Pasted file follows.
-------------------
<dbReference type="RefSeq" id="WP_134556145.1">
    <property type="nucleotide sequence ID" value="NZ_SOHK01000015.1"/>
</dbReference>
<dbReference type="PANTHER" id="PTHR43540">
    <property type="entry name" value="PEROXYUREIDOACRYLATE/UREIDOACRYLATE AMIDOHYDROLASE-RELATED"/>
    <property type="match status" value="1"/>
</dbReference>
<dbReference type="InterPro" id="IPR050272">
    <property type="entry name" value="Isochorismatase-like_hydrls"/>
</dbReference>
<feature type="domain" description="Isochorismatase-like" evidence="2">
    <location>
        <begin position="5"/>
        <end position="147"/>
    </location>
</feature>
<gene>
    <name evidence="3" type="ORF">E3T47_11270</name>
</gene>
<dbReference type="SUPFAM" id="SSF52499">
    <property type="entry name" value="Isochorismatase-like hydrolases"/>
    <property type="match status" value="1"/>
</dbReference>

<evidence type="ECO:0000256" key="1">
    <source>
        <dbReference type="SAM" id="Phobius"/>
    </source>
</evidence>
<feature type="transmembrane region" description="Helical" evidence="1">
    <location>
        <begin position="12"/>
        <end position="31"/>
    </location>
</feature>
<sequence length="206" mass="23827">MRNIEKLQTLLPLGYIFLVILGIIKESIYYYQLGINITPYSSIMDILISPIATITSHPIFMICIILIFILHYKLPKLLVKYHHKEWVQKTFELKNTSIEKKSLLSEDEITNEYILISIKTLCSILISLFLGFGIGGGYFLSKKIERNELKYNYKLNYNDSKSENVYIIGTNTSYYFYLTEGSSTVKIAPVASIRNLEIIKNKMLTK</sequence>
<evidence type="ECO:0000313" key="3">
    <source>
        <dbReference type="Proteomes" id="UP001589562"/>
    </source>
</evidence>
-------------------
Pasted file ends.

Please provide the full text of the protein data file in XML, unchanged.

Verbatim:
<dbReference type="RefSeq" id="WP_134556145.1">
    <property type="nucleotide sequence ID" value="NZ_SOHK01000015.1"/>
</dbReference>
<dbReference type="PANTHER" id="PTHR43540">
    <property type="entry name" value="PEROXYUREIDOACRYLATE/UREIDOACRYLATE AMIDOHYDROLASE-RELATED"/>
    <property type="match status" value="1"/>
</dbReference>
<dbReference type="InterPro" id="IPR050272">
    <property type="entry name" value="Isochorismatase-like_hydrls"/>
</dbReference>
<feature type="domain" description="Isochorismatase-like" evidence="2">
    <location>
        <begin position="5"/>
        <end position="147"/>
    </location>
</feature>
<gene>
    <name evidence="3" type="ORF">E3T47_11270</name>
</gene>
<dbReference type="SUPFAM" id="SSF52499">
    <property type="entry name" value="Isochorismatase-like hydrolases"/>
    <property type="match status" value="1"/>
</dbReference>

<evidence type="ECO:0000256" key="1">
    <source>
        <dbReference type="SAM" id="Phobius"/>
    </source>
</evidence>
<feature type="transmembrane region" description="Helical" evidence="1">
    <location>
        <begin position="12"/>
        <end position="31"/>
    </location>
</feature>
<sequence length="206" mass="23827">MRNIEKLQTLLPLGYIFLVILGIIKESIYYYQLGINITPYSSIMDILISPIATITSHPIFMICIILIFILHYKLPKLLVKYHHKEWVQKTFELKNTSIEKKSLLSEDEITNEYILISIKTLCSILISLFLGFGIGGGYFLSKKIERNELKYNYKLNYNDSKSENVYIIGTNTSYYFYLTEGSSTVKIAPVASIRNLEIIKNKMLTK</sequence>
<evidence type="ECO:0000313" key="3">
    <source>
        <dbReference type="Proteomes" id="UP001589562"/>
    </source>
</evidence>